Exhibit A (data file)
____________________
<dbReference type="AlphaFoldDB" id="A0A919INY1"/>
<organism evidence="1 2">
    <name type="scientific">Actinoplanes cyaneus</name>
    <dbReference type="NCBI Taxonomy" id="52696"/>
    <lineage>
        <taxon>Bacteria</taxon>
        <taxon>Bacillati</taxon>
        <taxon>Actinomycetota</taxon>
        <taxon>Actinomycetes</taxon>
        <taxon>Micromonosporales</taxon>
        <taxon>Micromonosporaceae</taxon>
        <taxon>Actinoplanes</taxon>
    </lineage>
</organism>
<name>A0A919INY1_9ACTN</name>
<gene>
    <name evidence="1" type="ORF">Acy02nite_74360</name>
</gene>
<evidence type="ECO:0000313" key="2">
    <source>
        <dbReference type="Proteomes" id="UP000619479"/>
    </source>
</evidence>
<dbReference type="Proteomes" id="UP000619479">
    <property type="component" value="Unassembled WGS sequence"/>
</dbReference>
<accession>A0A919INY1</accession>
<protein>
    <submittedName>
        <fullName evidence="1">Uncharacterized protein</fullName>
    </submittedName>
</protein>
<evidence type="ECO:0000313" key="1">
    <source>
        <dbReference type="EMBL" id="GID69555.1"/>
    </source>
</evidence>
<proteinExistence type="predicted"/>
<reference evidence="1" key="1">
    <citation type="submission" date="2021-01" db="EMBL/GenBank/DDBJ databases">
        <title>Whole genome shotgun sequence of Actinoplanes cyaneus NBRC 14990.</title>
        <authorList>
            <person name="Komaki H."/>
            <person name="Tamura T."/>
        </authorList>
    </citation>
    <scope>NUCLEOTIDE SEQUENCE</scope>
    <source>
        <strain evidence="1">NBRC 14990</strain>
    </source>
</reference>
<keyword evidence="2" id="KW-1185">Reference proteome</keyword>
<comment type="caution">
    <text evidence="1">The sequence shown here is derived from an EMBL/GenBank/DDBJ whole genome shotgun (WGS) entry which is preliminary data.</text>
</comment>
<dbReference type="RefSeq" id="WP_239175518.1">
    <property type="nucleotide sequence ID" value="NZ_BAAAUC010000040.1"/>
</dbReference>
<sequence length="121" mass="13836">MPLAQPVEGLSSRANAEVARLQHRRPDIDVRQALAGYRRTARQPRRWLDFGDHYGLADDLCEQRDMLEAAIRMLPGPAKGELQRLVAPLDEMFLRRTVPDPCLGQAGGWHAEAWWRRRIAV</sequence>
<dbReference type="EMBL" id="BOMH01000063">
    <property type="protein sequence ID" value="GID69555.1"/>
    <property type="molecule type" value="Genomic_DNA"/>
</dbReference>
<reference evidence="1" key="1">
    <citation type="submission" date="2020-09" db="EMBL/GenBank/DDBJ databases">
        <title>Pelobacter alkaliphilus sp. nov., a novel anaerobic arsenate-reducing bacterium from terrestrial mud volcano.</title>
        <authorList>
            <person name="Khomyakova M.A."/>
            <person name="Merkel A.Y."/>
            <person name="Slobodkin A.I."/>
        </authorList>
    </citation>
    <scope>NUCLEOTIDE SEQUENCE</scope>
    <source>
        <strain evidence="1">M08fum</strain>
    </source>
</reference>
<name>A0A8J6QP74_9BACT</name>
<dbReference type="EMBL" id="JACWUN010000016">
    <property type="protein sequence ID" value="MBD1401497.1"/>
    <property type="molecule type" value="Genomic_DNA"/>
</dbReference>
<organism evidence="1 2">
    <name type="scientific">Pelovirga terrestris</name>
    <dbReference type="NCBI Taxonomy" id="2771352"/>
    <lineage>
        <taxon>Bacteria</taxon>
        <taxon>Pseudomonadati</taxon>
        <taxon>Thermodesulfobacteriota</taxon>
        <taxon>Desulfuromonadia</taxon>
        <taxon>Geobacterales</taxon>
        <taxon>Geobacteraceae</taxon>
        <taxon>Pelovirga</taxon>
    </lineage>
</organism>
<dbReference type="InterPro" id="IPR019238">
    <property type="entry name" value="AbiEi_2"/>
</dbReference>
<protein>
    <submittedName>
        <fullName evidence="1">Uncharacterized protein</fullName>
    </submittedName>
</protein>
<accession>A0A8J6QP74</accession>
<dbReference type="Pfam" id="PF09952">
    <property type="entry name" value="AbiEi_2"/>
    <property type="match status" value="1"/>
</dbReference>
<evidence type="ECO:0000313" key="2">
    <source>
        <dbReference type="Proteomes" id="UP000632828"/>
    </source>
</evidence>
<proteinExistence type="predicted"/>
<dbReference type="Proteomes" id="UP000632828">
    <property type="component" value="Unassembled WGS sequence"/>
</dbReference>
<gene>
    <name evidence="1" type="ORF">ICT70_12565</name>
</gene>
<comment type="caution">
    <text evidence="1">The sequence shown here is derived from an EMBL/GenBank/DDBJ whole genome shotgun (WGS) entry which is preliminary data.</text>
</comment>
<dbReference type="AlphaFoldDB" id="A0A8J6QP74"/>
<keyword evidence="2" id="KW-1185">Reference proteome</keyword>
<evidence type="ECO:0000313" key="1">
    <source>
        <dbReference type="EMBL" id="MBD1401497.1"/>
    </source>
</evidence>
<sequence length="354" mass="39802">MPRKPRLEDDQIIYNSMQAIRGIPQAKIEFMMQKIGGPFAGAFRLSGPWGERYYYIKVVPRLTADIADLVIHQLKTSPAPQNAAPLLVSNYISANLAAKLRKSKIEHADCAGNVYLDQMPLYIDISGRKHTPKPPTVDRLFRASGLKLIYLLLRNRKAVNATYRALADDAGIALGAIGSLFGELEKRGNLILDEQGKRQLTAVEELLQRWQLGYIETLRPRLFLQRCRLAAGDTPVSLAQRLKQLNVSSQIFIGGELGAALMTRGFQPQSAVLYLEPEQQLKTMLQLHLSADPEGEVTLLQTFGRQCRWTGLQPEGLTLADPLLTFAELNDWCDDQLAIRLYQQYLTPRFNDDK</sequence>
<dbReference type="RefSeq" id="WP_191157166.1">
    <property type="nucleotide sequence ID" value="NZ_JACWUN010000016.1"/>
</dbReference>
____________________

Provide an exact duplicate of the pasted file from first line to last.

<dbReference type="AlphaFoldDB" id="A0A919INY1"/>
<organism evidence="1 2">
    <name type="scientific">Actinoplanes cyaneus</name>
    <dbReference type="NCBI Taxonomy" id="52696"/>
    <lineage>
        <taxon>Bacteria</taxon>
        <taxon>Bacillati</taxon>
        <taxon>Actinomycetota</taxon>
        <taxon>Actinomycetes</taxon>
        <taxon>Micromonosporales</taxon>
        <taxon>Micromonosporaceae</taxon>
        <taxon>Actinoplanes</taxon>
    </lineage>
</organism>
<name>A0A919INY1_9ACTN</name>
<gene>
    <name evidence="1" type="ORF">Acy02nite_74360</name>
</gene>
<evidence type="ECO:0000313" key="2">
    <source>
        <dbReference type="Proteomes" id="UP000619479"/>
    </source>
</evidence>
<dbReference type="Proteomes" id="UP000619479">
    <property type="component" value="Unassembled WGS sequence"/>
</dbReference>
<accession>A0A919INY1</accession>
<protein>
    <submittedName>
        <fullName evidence="1">Uncharacterized protein</fullName>
    </submittedName>
</protein>
<evidence type="ECO:0000313" key="1">
    <source>
        <dbReference type="EMBL" id="GID69555.1"/>
    </source>
</evidence>
<proteinExistence type="predicted"/>
<reference evidence="1" key="1">
    <citation type="submission" date="2021-01" db="EMBL/GenBank/DDBJ databases">
        <title>Whole genome shotgun sequence of Actinoplanes cyaneus NBRC 14990.</title>
        <authorList>
            <person name="Komaki H."/>
            <person name="Tamura T."/>
        </authorList>
    </citation>
    <scope>NUCLEOTIDE SEQUENCE</scope>
    <source>
        <strain evidence="1">NBRC 14990</strain>
    </source>
</reference>
<keyword evidence="2" id="KW-1185">Reference proteome</keyword>
<comment type="caution">
    <text evidence="1">The sequence shown here is derived from an EMBL/GenBank/DDBJ whole genome shotgun (WGS) entry which is preliminary data.</text>
</comment>
<dbReference type="RefSeq" id="WP_239175518.1">
    <property type="nucleotide sequence ID" value="NZ_BAAAUC010000040.1"/>
</dbReference>
<sequence length="121" mass="13836">MPLAQPVEGLSSRANAEVARLQHRRPDIDVRQALAGYRRTARQPRRWLDFGDHYGLADDLCEQRDMLEAAIRMLPGPAKGELQRLVAPLDEMFLRRTVPDPCLGQAGGWHAEAWWRRRIAV</sequence>
<dbReference type="EMBL" id="BOMH01000063">
    <property type="protein sequence ID" value="GID69555.1"/>
    <property type="molecule type" value="Genomic_DNA"/>
</dbReference>
<reference evidence="1" key="1">
    <citation type="submission" date="2020-09" db="EMBL/GenBank/DDBJ databases">
        <title>Pelobacter alkaliphilus sp. nov., a novel anaerobic arsenate-reducing bacterium from terrestrial mud volcano.</title>
        <authorList>
            <person name="Khomyakova M.A."/>
            <person name="Merkel A.Y."/>
            <person name="Slobodkin A.I."/>
        </authorList>
    </citation>
    <scope>NUCLEOTIDE SEQUENCE</scope>
    <source>
        <strain evidence="1">M08fum</strain>
    </source>
</reference>
<name>A0A8J6QP74_9BACT</name>
<dbReference type="EMBL" id="JACWUN010000016">
    <property type="protein sequence ID" value="MBD1401497.1"/>
    <property type="molecule type" value="Genomic_DNA"/>
</dbReference>
<organism evidence="1 2">
    <name type="scientific">Pelovirga terrestris</name>
    <dbReference type="NCBI Taxonomy" id="2771352"/>
    <lineage>
        <taxon>Bacteria</taxon>
        <taxon>Pseudomonadati</taxon>
        <taxon>Thermodesulfobacteriota</taxon>
        <taxon>Desulfuromonadia</taxon>
        <taxon>Geobacterales</taxon>
        <taxon>Geobacteraceae</taxon>
        <taxon>Pelovirga</taxon>
    </lineage>
</organism>
<dbReference type="InterPro" id="IPR019238">
    <property type="entry name" value="AbiEi_2"/>
</dbReference>
<protein>
    <submittedName>
        <fullName evidence="1">Uncharacterized protein</fullName>
    </submittedName>
</protein>
<accession>A0A8J6QP74</accession>
<dbReference type="Pfam" id="PF09952">
    <property type="entry name" value="AbiEi_2"/>
    <property type="match status" value="1"/>
</dbReference>
<evidence type="ECO:0000313" key="2">
    <source>
        <dbReference type="Proteomes" id="UP000632828"/>
    </source>
</evidence>
<proteinExistence type="predicted"/>
<dbReference type="Proteomes" id="UP000632828">
    <property type="component" value="Unassembled WGS sequence"/>
</dbReference>
<gene>
    <name evidence="1" type="ORF">ICT70_12565</name>
</gene>
<comment type="caution">
    <text evidence="1">The sequence shown here is derived from an EMBL/GenBank/DDBJ whole genome shotgun (WGS) entry which is preliminary data.</text>
</comment>
<dbReference type="AlphaFoldDB" id="A0A8J6QP74"/>
<keyword evidence="2" id="KW-1185">Reference proteome</keyword>
<evidence type="ECO:0000313" key="1">
    <source>
        <dbReference type="EMBL" id="MBD1401497.1"/>
    </source>
</evidence>
<sequence length="354" mass="39802">MPRKPRLEDDQIIYNSMQAIRGIPQAKIEFMMQKIGGPFAGAFRLSGPWGERYYYIKVVPRLTADIADLVIHQLKTSPAPQNAAPLLVSNYISANLAAKLRKSKIEHADCAGNVYLDQMPLYIDISGRKHTPKPPTVDRLFRASGLKLIYLLLRNRKAVNATYRALADDAGIALGAIGSLFGELEKRGNLILDEQGKRQLTAVEELLQRWQLGYIETLRPRLFLQRCRLAAGDTPVSLAQRLKQLNVSSQIFIGGELGAALMTRGFQPQSAVLYLEPEQQLKTMLQLHLSADPEGEVTLLQTFGRQCRWTGLQPEGLTLADPLLTFAELNDWCDDQLAIRLYQQYLTPRFNDDK</sequence>
<dbReference type="RefSeq" id="WP_191157166.1">
    <property type="nucleotide sequence ID" value="NZ_JACWUN010000016.1"/>
</dbReference>